|1:40 PM EDT||
John Tierney, D-MA 6th
Mr. TIERNEY. Mr. Speaker, I yield myself such time as I may consume.
Mr. Speaker, I would like to thank the gentleman from California (Mr. Ose), the chairman of the subcommittee, and the Senate Governmental Affairs Committee for their willingness to negotiate the amendments to H.R. 327 that we are considering today.
H.R. 327 is a substantial improvement over the small business paperwork bills that were considered by the House in the last two Congresses.
The controversial penalty provisions have been removed, and the bill includes provisions suggested by the Democratic minority that will reduce the paperwork burden on small businesses.
Mr. Speaker, small businesses are the backbone of the economy and are where the new jobs are being created. However, many small and family-opened businesses spend a great deal of their resources learning about and complying with applicable laws.
I am pleased that we are looking at ways to make it easier for small businesses to understand what information they are required to provide to the government and ways to simplify and streamline the paperwork process.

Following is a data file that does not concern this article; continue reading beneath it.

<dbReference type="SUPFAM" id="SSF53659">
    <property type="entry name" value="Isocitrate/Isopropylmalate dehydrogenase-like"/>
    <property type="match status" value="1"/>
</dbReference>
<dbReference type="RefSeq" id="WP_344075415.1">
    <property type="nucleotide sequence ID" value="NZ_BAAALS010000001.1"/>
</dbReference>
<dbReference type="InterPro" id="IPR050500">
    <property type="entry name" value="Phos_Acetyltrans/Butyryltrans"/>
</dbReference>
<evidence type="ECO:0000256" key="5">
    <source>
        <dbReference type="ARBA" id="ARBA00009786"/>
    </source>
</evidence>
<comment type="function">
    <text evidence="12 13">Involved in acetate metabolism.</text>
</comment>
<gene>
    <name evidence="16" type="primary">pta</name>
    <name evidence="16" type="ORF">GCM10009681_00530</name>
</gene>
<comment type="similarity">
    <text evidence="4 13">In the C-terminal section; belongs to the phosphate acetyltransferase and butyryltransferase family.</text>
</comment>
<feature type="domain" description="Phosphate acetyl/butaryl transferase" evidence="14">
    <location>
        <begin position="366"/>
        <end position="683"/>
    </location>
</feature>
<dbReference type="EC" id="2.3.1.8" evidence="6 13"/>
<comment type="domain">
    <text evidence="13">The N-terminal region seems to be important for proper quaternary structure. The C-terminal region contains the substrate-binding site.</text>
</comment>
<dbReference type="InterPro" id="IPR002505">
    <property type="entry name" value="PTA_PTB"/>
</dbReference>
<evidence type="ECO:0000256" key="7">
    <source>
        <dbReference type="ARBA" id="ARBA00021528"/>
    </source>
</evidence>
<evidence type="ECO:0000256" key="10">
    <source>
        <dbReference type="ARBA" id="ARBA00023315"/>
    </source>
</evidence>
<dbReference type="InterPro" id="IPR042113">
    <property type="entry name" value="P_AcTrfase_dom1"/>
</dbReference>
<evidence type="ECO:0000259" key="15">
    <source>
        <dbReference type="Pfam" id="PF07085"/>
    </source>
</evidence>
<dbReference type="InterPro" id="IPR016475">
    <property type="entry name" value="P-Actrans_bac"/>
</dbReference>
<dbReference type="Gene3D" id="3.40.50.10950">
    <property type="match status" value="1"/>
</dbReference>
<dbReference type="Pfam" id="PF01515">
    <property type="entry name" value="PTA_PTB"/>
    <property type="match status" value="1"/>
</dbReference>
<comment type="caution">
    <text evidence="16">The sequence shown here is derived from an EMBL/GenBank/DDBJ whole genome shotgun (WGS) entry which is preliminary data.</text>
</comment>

H.R. 327, as amended, requires OMB to annually produce a list of compliance assistance resources available to small businesses. This list must be printed in the Federal Register and posted on the Internet. This bill also requires each agency to establish one point of contact to act as a liaison with small businesses.
H.R. 327 requires agencies to make efforts to further reduce paperwork required of businesses with fewer than 25 employees.